The eruption of humanoid robotics has started with a number of companies attempting to bring robot helpers to homes. Out of every company’s attempts, one is the most anticipated: Tesla Bot
Developed by electric car company Tesla, the humanoid robot is hyped as the most advanced bipedal robot ever. But what exactly can the device do? And will it actually be able to do it?
Tesla Bot is your robot butler
In a surprising move, Tesla CEO and “technoking” Elon Musk released an essay about the upcoming robot in China. Published by the Cyberspace Administration of China in China Cyberspace, a monthly science journal, the essay reveals the goals of the robot.
In the essay, Musk reiterates his point about Tesla Bot removing manual labour from humans. In previous statements, the billionaire claimed that the robot’s replacement of human manual labour would bring an “age of abundance”.
Musk claims that the robot will one day be so commonplace that they will be bought as gifts. In fact, he believes that they will even be more popular than cars.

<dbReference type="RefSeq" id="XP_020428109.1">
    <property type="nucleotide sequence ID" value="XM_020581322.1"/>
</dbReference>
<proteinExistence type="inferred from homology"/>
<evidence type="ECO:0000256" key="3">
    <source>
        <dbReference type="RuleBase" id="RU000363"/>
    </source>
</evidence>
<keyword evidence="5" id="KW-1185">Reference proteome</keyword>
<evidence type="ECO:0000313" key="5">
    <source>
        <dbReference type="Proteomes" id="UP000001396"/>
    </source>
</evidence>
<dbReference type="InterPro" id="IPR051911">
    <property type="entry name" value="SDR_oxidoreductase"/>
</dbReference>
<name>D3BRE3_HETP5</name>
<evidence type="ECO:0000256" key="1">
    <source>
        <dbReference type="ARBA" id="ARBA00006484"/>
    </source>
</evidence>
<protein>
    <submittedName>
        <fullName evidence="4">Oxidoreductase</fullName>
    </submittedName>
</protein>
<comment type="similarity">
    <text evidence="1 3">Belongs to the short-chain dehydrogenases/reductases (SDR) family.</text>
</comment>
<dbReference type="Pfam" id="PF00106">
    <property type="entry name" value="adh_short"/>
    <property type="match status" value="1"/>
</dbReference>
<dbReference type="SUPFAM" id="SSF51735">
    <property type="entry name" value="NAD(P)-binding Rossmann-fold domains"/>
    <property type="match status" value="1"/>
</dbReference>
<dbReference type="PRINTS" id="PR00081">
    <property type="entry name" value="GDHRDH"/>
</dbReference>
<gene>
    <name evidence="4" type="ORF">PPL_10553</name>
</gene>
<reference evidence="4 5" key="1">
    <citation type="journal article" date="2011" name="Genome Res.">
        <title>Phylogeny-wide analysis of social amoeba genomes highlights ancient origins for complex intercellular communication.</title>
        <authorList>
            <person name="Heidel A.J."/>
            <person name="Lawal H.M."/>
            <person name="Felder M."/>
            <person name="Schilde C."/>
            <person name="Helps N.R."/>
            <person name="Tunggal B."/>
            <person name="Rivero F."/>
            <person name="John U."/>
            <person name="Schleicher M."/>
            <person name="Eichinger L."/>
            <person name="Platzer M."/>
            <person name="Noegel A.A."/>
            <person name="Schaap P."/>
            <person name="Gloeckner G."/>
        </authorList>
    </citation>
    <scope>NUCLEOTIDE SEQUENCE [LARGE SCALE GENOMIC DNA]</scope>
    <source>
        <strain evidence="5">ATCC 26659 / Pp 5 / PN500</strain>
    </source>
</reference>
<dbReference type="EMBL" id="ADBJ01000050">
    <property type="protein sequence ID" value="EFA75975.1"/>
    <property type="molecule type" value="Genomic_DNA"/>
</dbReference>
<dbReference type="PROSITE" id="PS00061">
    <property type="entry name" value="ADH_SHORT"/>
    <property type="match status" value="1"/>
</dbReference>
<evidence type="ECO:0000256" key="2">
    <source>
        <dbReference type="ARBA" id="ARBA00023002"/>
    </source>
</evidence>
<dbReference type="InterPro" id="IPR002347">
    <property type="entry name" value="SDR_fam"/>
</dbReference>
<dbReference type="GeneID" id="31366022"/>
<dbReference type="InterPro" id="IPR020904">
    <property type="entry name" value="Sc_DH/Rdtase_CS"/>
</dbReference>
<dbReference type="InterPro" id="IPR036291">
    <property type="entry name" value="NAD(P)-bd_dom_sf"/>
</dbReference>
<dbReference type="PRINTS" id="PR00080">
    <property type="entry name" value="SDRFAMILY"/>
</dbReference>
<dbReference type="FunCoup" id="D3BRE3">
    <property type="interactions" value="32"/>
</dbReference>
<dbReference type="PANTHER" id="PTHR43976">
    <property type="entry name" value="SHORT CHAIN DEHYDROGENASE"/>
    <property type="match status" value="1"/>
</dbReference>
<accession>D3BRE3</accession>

“In the future, a home robot may be cheaper than a car. Perhaps in less than a decade, people will be able to buy a robot for their parents as a birthday gift,” he claimed.
Until now, we’ve never known what the purpose of Tesla Bot actually is. We know that it will be able to walk and life items, but what does it do for everyday people? According to Musk, it does everything. He said:
“Tesla Bots are initially positioned to replace people in repetitive, boring, and dangerous tasks. But the vision is for them to serve millions of households, such as cooking, mowing lawns, and caring for the elderly.”
Read More: Xiaomi Cyberone robot beats Tesla Bot to the punch
Is any of this feasible?
Tesla CEO Elon Musk has a history of hyping up products far in excess of what they can actually do. For example, Tesla’s self-driving tech was said to be able to fully drive without issue by 2014. It’s 2022, and that’s far from the case.
Judging by Musk’s trend of overpromising, Tesla Bot likely won’t be able to do everything he says. While “the vision” may be to have robots cook and clean, that’s a long time away.
Will we see those types of robots in our lifetime? Judging by the rate of technological advancement, maybe. But will Tesla be the ones to create them first? That’s the question.
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